It's time to paint your spools and dowel caps. Gather a few colors that match your fabrics. You only need to paint the ends and a little way into edge. Hold the middle while you paint both ends. After you paint each one, thread it onto a small wire so that the paint isn't touching anything while it dries. I use one of those 24" needles for things like this.
Before you paint your dowel caps, you'll need to drill a small hole in the top. Turn them upside down, grip them in the circular part of a pair of pliers, and drill softly through them into a piece of wood.
Since these are a bit tricky to paint, I put my tweezers through the hole from the top and paint them while holding that way. Makes it much easier!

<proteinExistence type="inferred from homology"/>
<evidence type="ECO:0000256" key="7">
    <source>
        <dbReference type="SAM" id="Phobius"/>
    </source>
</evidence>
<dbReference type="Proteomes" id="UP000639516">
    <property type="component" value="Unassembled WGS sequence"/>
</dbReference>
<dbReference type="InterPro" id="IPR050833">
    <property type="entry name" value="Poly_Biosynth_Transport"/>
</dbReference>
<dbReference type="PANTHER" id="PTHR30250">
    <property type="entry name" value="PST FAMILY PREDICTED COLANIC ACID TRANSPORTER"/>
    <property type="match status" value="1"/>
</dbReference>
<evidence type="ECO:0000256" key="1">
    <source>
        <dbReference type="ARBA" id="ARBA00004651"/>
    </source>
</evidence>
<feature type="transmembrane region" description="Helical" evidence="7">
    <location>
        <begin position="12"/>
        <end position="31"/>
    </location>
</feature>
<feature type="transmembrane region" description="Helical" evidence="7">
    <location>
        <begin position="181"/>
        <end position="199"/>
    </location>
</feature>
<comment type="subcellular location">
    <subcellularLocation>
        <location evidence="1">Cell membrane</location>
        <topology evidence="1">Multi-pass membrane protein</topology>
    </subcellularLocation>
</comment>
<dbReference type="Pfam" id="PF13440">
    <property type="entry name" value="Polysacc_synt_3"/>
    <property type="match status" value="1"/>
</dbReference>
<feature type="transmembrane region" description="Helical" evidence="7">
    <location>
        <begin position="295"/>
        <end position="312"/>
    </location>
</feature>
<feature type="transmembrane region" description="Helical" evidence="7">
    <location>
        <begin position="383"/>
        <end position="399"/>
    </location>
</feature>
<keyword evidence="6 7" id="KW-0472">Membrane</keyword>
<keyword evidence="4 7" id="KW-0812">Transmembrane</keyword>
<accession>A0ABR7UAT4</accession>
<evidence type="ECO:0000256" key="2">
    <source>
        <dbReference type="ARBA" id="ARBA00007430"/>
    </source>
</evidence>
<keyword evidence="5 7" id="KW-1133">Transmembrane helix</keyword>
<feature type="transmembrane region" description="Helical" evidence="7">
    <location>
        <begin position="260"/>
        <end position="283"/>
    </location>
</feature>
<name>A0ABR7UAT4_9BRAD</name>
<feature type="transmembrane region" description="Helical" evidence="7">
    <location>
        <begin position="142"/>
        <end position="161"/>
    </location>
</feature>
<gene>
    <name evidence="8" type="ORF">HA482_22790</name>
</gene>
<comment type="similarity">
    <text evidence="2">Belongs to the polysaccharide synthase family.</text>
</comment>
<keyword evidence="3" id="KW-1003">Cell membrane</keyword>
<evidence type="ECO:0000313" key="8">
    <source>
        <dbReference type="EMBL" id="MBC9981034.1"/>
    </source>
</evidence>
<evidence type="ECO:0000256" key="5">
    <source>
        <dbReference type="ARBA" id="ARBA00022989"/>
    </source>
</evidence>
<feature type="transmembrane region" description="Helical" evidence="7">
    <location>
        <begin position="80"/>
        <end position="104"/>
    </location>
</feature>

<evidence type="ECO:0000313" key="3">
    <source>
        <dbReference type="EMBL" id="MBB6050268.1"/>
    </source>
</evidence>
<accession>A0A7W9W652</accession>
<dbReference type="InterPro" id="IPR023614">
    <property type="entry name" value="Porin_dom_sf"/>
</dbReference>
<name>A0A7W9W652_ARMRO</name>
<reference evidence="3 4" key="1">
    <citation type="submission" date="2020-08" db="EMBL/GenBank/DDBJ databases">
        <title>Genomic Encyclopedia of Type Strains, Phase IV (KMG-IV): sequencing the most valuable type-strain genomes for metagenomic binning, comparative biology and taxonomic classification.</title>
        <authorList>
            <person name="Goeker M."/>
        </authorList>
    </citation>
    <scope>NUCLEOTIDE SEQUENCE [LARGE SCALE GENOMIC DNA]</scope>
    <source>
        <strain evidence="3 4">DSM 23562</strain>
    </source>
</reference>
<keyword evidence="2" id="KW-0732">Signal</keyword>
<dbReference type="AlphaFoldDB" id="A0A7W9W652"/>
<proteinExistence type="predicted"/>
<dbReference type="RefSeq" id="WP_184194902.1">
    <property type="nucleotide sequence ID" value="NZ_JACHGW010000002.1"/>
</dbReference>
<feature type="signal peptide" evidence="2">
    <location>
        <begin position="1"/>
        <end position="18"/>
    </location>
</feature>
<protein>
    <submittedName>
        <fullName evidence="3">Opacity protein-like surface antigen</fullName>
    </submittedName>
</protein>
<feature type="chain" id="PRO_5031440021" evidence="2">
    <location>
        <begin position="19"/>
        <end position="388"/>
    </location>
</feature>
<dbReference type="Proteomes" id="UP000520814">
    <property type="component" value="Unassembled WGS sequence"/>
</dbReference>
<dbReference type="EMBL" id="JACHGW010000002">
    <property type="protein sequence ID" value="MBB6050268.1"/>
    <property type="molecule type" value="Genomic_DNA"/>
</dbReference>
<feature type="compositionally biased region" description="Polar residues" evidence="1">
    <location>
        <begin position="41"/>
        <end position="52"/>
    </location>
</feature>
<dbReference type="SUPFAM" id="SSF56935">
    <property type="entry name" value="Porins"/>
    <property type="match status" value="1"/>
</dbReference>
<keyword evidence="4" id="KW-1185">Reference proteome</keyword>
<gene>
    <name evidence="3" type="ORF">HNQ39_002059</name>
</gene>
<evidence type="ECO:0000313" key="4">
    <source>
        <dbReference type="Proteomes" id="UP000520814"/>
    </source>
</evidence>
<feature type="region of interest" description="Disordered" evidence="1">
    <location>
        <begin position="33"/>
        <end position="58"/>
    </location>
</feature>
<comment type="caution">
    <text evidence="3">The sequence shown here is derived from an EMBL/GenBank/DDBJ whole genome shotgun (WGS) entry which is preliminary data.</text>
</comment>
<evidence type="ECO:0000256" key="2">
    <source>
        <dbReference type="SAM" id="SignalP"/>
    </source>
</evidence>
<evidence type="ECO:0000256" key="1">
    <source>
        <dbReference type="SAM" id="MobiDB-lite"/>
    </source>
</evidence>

While your spools and caps are drying, lay out all of your paper strips and start planning how you want to attach your beads. For the biggest impact, use varying sizes, shapes, and colors on each one. I used a lot of the same beads on most of mine, but mixed them into different drop patterns.
Once all the paint is dry you can start putting the papers on the spools. I use heavy duty double stick tape for this, but you can use Mod Podge if you want.
When you have the paper on, your spools should look like the one in the last picture.
Now, glue a dowel cap to one end of each spool and set aside to dry while you thread the beads. This end will be the bottom of your ornament.
Take your jewelry wire or heavy thread (I use upholstery thread), and begin to thread your beads. When you get to the last bead, wrap the thread on the outside of the last bead and start to pull your needle back through the others, all the way to the top.